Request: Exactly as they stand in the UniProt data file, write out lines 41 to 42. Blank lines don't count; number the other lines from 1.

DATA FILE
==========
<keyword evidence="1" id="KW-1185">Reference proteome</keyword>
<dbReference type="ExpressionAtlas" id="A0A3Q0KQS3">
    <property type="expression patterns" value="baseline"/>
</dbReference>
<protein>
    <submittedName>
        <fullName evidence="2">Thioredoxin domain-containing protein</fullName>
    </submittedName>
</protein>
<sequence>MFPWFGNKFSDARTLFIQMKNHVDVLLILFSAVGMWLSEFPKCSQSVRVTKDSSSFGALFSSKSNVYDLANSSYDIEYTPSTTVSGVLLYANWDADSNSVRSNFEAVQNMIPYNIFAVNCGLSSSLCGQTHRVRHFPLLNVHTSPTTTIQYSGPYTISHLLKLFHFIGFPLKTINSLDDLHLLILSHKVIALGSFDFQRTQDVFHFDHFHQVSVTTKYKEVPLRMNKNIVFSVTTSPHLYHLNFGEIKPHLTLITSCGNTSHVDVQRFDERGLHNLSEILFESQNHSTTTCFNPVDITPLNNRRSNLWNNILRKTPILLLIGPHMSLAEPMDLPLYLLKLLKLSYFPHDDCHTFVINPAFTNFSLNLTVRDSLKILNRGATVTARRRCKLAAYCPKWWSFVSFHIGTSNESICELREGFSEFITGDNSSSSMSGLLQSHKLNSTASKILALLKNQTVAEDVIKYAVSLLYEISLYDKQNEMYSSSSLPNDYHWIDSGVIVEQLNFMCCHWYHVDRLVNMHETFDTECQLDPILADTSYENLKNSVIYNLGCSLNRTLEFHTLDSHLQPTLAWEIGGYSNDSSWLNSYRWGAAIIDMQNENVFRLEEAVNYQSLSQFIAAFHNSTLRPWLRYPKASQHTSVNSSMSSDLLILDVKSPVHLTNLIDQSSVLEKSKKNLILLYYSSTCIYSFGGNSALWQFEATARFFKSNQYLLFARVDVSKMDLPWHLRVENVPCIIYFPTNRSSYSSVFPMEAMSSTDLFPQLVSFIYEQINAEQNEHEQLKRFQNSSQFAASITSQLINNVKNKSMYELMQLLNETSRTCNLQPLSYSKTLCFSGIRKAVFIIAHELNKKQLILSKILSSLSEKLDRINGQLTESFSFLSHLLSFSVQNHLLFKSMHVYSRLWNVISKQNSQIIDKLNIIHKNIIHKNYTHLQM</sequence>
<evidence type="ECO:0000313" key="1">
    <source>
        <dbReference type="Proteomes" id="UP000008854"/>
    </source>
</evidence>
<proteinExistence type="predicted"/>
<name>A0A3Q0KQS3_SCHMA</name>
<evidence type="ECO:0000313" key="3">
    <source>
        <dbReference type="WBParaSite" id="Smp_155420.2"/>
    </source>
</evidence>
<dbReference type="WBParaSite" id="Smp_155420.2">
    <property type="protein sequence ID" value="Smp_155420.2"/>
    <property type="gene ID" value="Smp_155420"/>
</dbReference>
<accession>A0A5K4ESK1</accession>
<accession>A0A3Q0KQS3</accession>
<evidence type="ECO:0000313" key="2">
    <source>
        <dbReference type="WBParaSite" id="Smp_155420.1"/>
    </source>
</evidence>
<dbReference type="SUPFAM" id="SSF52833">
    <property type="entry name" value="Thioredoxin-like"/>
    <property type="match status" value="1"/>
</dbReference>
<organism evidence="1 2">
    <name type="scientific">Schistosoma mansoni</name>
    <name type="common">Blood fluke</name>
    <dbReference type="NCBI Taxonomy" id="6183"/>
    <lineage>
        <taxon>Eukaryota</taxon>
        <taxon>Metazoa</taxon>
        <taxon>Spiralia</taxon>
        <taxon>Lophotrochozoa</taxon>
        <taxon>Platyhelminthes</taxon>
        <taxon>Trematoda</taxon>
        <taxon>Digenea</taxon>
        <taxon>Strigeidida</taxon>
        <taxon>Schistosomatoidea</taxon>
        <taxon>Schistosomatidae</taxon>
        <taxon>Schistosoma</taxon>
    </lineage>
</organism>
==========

    <dbReference type="NCBI Taxonomy" id="6183"/>
    <lineage>